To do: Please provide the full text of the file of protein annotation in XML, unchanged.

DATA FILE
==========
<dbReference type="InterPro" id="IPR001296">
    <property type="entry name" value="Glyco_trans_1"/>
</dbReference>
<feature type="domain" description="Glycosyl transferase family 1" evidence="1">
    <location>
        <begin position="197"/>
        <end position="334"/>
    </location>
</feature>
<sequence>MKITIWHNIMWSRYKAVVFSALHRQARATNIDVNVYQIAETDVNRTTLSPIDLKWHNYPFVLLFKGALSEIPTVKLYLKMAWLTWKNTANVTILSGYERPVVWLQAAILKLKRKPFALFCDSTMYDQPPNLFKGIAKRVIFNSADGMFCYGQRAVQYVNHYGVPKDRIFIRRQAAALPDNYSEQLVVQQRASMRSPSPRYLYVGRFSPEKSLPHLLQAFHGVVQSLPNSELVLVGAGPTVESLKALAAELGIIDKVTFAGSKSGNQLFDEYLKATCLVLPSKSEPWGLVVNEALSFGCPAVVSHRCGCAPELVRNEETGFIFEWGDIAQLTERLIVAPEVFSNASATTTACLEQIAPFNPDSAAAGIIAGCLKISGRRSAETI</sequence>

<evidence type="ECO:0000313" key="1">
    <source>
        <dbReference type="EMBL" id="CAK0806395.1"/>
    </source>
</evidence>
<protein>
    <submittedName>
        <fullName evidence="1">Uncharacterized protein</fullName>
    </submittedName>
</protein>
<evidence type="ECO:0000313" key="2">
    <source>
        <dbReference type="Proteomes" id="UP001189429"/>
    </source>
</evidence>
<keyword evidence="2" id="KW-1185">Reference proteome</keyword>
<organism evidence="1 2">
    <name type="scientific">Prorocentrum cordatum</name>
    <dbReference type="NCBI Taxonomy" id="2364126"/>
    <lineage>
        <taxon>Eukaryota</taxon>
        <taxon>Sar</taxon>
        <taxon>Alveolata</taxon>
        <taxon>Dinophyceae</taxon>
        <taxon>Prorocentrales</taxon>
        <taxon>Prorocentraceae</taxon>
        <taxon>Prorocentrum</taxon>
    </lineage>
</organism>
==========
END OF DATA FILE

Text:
<dbReference type="InterPro" id="IPR001296">
    <property type="entry name" value="Glyco_trans_1"/>
</dbReference>
<feature type="domain" description="Glycosyl transferase family 1" evidence="1">
    <location>
        <begin position="197"/>
        <end position="334"/>
    </location>
</feature>
<sequence>MKITIWHNIMWSRYKAVVFSALHRQARATNIDVNVYQIAETDVNRTTLSPIDLKWHNYPFVLLFKGALSEIPTVKLYLKMAWLTWKNTANVTILSGYERPVVWLQAAILKLKRKPFALFCDSTMYDQPPNLFKGIAKRVIFNSADGMFCYGQRAVQYVNHYGVPKDRIFIRRQAAALPDNYSEQLVVQQRASMRSPSPRYLYVGRFSPEKSLPHLLQAFHGVVQSLPNSELVLVGAGPTVESLKALAAELGIIDKVTFAGSKSGNQLFDEYLKATCLVLPSKSEPWGLVVNEALSFGCPAVVSHRCGCAPELVRNEETGFIFEWGDIAQLTERLIVAPEVFSNASATTTACLEQIAPFNPDSAAAGIIAGCLKISGRRSAETI</sequence>

<evidence type="ECO:0000313" key="1">
    <source>
        <dbReference type="EMBL" id="CAK0806395.1"/>
    </source>
</evidence>
<protein>
    <submittedName>
        <fullName evidence="1">Uncharacterized protein</fullName>
    </submittedName>
</protein>
<evidence type="ECO:0000313" key="2">
    <source>
        <dbReference type="Proteomes" id="UP001189429"/>
    </source>
</evidence>
<keyword evidence="2" id="KW-1185">Reference proteome</keyword>
<organism evidence="1 2">
    <name type="scientific">Prorocentrum cordatum</name>
    <dbReference type="NCBI Taxonomy" id="2364126"/>
    <lineage>
        <taxon>Eukaryota</taxon>
        <taxon>Sar</taxon>
        <taxon>Alveolata</taxon>
        <taxon>Dinophyceae</taxon>
        <taxon>Prorocentrales</taxon>
        <taxon>Prorocentraceae</taxon>
        <taxon>Prorocentrum</taxon>
    </lineage>
</organism>